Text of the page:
The .au Domain Administration Ltd (auDA), which administers rules for .au domain names in Australia, has announced some rule changes that will come into effect from today, 12 April 2021. Each .au domain name created, transferred, or renewed on or after this date will be subject to the new licensing rules. These rule changes are aimed at ensuring that the .au country code Top Level Domain (ccTLD) is secure to use, and that action can be taken when a domain is being used illegally.

New rules to register a .au domain name

The requirements for registering a .au domain name in Australia include showing a connection with Australia - the ‘Australian presence’ test. While Australian entities can show this by providing their ACN number or a business registration, foreign entities will usually have to rely on a trade mark registration or application. Under the earlier rules, it was possible to register a .au domain name if the domain name was generally connected to an Australian trade mark registration or application. Under the new rules, the domain name must be an exact match of the trade mark in question (excluding minor elements such as the domain name identifier e.g. ‘’, punctuation, and articles such as ‘a’ and ‘the’).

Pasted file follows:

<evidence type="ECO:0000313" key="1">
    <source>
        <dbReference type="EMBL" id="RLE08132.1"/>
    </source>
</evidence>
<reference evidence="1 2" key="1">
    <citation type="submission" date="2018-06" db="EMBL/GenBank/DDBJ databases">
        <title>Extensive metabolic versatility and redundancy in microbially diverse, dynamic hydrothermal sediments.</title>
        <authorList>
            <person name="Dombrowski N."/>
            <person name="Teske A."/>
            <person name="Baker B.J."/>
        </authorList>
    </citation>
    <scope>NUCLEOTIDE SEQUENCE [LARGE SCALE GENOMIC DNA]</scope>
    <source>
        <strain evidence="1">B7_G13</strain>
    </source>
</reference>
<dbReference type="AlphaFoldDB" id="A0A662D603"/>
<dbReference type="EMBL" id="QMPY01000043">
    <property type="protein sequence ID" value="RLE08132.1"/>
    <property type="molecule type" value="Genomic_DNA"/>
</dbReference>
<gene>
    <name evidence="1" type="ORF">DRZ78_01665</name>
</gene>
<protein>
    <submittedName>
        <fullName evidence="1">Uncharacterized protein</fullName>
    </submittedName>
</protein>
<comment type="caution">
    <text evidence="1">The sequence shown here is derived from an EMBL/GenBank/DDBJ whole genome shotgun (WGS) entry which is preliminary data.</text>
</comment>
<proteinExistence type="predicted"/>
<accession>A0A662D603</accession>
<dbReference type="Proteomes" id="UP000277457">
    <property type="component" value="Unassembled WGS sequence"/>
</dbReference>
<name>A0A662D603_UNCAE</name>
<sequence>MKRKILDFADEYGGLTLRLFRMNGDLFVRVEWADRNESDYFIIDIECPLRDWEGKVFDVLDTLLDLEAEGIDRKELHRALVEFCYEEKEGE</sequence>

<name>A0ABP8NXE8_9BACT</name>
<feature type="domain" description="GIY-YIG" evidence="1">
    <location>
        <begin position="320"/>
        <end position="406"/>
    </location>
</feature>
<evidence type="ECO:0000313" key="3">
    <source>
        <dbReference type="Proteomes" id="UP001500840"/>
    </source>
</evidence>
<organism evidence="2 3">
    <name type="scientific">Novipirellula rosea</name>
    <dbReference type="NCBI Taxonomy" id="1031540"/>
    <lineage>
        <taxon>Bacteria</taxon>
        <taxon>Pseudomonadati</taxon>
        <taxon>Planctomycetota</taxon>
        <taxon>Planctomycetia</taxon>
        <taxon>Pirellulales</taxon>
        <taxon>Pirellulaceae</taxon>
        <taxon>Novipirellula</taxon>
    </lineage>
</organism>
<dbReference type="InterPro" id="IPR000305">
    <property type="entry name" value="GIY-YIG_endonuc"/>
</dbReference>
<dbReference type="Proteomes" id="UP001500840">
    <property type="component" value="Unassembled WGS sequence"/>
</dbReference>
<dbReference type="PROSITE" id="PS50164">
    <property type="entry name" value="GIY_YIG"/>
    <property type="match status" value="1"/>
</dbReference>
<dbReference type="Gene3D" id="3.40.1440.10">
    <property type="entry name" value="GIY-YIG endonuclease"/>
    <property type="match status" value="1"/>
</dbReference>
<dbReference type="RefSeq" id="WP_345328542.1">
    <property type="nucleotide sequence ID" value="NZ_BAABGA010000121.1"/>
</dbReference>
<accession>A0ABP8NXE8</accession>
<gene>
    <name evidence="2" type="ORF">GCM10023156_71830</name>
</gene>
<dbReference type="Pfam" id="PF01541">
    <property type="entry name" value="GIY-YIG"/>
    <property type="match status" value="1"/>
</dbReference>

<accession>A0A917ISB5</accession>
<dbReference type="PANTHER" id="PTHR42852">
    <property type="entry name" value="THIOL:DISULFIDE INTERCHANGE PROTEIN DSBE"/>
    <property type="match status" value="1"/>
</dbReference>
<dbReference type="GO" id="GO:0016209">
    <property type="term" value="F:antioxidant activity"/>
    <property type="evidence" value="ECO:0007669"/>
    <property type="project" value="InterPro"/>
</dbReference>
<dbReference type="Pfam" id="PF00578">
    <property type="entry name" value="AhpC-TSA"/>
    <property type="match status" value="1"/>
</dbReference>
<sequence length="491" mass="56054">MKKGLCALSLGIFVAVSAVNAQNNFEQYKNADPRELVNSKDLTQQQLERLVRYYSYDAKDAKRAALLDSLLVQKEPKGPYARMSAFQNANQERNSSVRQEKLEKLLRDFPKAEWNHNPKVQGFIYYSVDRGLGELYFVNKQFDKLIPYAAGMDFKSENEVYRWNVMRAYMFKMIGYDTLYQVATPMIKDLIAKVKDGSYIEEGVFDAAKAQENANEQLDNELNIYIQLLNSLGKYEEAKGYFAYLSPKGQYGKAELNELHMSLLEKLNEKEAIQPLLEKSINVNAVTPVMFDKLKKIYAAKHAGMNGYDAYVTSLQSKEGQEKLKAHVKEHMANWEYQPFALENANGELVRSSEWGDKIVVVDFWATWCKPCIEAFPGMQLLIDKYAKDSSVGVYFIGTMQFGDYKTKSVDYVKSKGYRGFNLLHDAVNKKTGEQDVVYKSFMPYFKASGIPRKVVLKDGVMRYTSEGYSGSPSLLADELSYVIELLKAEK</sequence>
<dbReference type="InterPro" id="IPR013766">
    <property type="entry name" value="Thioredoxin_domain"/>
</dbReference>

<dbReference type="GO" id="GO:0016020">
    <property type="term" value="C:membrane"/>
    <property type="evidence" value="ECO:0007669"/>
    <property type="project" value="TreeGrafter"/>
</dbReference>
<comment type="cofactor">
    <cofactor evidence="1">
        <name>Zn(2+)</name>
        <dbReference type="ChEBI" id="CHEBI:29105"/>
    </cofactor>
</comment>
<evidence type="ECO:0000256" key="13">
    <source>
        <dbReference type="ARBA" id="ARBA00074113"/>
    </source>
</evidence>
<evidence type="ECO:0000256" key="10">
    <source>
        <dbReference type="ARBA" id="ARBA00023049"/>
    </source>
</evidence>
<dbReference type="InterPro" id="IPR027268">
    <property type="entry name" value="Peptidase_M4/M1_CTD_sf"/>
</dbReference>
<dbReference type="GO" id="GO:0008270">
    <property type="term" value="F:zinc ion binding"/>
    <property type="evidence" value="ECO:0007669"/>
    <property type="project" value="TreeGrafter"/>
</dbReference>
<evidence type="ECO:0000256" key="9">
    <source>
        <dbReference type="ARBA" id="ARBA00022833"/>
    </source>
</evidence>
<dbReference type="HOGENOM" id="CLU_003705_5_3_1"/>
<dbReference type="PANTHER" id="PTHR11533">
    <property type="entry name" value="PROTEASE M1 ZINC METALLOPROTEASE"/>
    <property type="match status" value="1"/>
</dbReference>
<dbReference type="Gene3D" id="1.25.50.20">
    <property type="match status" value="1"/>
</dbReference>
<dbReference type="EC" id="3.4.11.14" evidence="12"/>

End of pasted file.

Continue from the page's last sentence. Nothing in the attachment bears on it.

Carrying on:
For example, a foreign entity who has a registered trade mark or pending application in Australia for the words ‘the golden beaches of the world’ could register or It could not, however, register or as these include only a part of the trade mark.

The impact on foreign entities

This rule change will have implications for foreign entities who have been relying on a ‘close-match’ trade mark registrations or applications in Australia to show Australian presence. They will now need to ensure that their domain name is an exact match before the end of the licensing period. Alternatively, they could rely on other methods to show Australian presence, such as transferring the domain name to an Australian subsidiary, registering with ASIC as a foreign corporation trading in Australia, or trading under a registered business name in Australia.

Other major changes to the licensing rules include:

  • Prohibition of renting or leasing of a .au domain name to a third party. This is to ensure that the identity of who is really behind a particular domain name in the .au ccTLD is clearly known.
  • Prohibition of selling, renting, or leasing sub-domains to third parties.
  • Clarification that to hold a .au domain name, one must have ‘contractual capacity’ i.e. de-registered companies and deceased individuals are not able to hold a domain name.
  • The new ‘related body corporate’ rule which enables a company within a corporate group to apply for and hold a .au domain name on behalf of another company in the group.
  • Ability to reserve names which are essential to the administration of government.

The revised set of rules is available at

If you have any questions about your eligibility to hold a .au domain name, or need any assistance in selecting, registering, or renewing domain names or trade marks, please get in touch with us. Our intellectual property team has extensive experience in assisting with domain name registrations and trade marks.